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Ohio State University shows that diagnostic test may predict TTP relapse

Vermillion : 25 April, 2008  (Company News)
An Ohio State University (OSU) clinical study has indicated that a surface-enhanced laser desorption/ionization time of flight (SELDI-TOF)-based thrombotic thrombocytopenic purpura (TTP) diagnostic test could be used to help estimate the risk of TTP relapses during clinical remission.
OSU currently offers the TTP test as a laboratory developed test, based on an exclusive licensing agreement with Vermillion, and for which Vermillion sells OSU supplies and laboratory reagents.

The data - published recently in the online edition of the British Journal of Haematology - indicate that use of the test may provide a novel screening strategy to identify patients who may benefit from prophylactic treatment to help prevent relapse of this serious blood disorder.

TTP is caused by a deficient activity of the enzyme ADAMTS13, which leads to platelet clumping, red blood cell destruction, and, in serious cases, to neurological abnormalities and renal failure.

'TTP is a life-threatening disease that affects thousands of people each year. The disease is characterised by frequent recurrences, with approximately half of all patients experiencing relapses,' said Haifeng M Wu, MD, lead investigator of the study and assistant professor of pathology and medicine and director of the clinical coagulation laboratory at OSU Medical Center. 'The SELDI-TOF technology was instrumental in improving sensitivity for extremely low levels of ADAMTS13, which may be used to help identify patients who could be candidates for prophylactic treatment based upon their increased risk for relapse of this devastating blood disorder.'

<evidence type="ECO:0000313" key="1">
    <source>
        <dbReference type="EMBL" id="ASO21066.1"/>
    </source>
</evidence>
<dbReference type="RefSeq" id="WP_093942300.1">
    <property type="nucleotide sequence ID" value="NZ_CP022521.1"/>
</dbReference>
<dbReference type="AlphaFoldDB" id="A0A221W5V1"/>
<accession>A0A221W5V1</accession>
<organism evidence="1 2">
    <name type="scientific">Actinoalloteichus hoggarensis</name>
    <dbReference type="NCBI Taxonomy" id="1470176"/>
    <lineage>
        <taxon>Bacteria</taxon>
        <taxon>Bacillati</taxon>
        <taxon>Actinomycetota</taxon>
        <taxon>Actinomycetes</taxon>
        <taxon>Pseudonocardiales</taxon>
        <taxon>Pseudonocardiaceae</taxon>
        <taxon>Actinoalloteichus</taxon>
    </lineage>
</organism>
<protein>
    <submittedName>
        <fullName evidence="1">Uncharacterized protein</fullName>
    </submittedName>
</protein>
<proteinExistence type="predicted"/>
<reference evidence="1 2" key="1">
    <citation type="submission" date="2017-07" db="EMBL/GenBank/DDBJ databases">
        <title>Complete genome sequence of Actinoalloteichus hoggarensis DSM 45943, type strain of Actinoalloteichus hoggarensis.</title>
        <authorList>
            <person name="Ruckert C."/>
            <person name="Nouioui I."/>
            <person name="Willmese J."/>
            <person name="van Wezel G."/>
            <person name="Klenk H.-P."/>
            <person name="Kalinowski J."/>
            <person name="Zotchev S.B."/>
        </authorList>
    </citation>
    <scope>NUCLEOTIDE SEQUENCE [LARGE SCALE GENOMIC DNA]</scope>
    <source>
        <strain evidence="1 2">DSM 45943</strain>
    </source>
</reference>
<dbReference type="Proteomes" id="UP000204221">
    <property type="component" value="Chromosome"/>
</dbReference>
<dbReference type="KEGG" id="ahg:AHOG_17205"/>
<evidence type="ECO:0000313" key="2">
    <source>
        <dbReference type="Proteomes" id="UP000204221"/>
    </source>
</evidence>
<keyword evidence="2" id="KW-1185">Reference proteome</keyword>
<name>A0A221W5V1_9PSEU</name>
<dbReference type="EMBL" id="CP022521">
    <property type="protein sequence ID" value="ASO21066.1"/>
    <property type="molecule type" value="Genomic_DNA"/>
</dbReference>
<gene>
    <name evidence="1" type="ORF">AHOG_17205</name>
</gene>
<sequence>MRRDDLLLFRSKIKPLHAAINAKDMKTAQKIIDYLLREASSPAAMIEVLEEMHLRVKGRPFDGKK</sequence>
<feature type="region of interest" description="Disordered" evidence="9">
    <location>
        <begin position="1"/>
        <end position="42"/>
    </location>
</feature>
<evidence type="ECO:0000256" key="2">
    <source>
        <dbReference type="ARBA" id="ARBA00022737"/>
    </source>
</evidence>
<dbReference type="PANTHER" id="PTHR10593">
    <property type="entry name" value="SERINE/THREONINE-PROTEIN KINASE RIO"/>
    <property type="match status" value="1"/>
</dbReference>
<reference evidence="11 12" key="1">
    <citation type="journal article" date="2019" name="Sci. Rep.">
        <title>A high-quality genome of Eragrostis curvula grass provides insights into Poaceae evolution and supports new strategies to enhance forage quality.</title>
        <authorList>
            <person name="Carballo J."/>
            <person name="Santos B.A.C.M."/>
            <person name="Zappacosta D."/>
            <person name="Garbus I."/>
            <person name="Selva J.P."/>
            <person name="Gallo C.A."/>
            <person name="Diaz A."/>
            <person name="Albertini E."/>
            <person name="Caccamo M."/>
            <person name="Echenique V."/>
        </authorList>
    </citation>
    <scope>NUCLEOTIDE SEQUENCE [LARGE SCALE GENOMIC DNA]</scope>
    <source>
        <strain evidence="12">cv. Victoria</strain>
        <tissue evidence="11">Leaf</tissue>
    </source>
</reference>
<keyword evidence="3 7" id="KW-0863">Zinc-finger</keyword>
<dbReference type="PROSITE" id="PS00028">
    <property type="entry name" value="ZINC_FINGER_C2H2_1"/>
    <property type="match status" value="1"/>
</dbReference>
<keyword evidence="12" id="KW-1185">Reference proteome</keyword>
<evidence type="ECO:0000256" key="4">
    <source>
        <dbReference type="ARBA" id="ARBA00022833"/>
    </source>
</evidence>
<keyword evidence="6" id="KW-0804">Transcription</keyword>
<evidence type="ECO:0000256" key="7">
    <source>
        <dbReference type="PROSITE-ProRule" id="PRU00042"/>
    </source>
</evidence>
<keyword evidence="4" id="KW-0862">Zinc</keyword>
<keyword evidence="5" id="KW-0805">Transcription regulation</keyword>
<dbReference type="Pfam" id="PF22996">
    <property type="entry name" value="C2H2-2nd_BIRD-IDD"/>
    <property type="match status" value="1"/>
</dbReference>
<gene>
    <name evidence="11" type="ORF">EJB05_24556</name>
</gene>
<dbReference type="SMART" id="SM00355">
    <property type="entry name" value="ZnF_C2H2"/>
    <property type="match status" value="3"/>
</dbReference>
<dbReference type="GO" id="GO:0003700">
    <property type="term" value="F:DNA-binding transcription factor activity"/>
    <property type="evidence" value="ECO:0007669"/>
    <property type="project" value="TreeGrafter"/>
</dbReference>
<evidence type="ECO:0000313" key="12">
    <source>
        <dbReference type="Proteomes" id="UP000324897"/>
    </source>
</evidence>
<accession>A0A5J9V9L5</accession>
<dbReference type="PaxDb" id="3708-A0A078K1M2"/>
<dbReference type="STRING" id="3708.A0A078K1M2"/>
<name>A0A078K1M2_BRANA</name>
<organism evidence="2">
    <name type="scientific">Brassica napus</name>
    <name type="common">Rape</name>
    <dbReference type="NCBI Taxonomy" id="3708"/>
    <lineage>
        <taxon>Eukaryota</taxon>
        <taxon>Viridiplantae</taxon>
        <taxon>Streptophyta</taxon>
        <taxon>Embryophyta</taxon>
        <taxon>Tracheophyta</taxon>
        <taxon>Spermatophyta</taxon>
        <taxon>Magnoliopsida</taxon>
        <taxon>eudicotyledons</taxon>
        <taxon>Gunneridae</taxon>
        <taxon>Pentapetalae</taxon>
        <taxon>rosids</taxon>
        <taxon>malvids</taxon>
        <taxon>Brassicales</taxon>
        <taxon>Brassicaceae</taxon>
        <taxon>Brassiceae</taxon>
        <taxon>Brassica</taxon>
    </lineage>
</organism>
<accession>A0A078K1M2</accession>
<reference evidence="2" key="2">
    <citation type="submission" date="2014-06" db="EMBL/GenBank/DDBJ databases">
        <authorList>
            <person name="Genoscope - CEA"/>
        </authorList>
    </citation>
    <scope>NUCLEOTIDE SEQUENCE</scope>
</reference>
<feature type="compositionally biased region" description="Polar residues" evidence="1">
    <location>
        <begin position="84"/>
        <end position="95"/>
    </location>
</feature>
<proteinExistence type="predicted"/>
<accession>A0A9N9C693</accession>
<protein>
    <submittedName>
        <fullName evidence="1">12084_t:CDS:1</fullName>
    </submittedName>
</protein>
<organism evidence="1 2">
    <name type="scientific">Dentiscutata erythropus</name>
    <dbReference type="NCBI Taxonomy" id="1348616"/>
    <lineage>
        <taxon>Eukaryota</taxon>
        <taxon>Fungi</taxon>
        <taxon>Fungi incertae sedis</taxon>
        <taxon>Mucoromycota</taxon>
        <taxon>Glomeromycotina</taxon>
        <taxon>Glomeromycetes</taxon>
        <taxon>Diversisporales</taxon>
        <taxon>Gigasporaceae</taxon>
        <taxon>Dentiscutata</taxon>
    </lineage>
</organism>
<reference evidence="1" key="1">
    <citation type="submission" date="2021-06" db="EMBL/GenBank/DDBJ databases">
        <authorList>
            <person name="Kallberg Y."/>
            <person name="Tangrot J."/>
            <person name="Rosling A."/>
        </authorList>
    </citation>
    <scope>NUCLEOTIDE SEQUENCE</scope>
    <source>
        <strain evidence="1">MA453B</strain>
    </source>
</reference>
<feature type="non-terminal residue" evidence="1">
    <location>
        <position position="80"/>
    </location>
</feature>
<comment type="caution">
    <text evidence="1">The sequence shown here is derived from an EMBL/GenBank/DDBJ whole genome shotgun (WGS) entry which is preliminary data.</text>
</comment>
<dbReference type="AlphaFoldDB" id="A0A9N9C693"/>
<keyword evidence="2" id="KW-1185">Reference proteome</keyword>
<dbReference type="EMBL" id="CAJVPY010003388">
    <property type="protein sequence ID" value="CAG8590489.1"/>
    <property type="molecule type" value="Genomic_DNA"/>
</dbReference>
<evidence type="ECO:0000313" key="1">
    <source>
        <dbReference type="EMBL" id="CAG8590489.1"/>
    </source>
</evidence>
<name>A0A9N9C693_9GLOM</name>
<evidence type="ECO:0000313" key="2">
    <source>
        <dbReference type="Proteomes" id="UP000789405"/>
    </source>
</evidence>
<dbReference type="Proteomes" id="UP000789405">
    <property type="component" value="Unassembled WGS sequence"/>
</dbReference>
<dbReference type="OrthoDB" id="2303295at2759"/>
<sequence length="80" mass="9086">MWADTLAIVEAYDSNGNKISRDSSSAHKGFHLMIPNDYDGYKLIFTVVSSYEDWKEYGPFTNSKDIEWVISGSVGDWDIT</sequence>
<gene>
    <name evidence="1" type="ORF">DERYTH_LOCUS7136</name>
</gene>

The study showed that low levels of ADAMTS13 activity are associated with increased risk of TTP relapses during remission. A key characteristic of the Assay is that it is more sensitive than other assays and exhibits improved accuracy at low (less than 2.5 percent) ADAMTS13 activity.

'These study findings represent an important milestone, as they demonstrate that the test - which our company co-developed with the OSU Research Foundation - could be utilised not only for diagnosing TTP, but also for surveillance of TTP patients during clinical remission,' said Gail Page, president and chief executive officer of Vermillion. 'Vermillion is dedicated to the development and commercialisation of molecular diagnostic tests to help physicians and their patients diagnose and appropriately treat diseases, particularly cardiovascular disease and cancer. The TTP test is an example of how our technology has led to significant new means to properly diagnose and screen patients with this serious disorder.'

Using the SELDI-TOF technology, the TTP test could help physicians make the correct diagnosis, initiate timely treatment, and evaluate response to therapy. These new study findings suggest that the test can additionally be used to help screen for the risk of relapse in patients with TTP.
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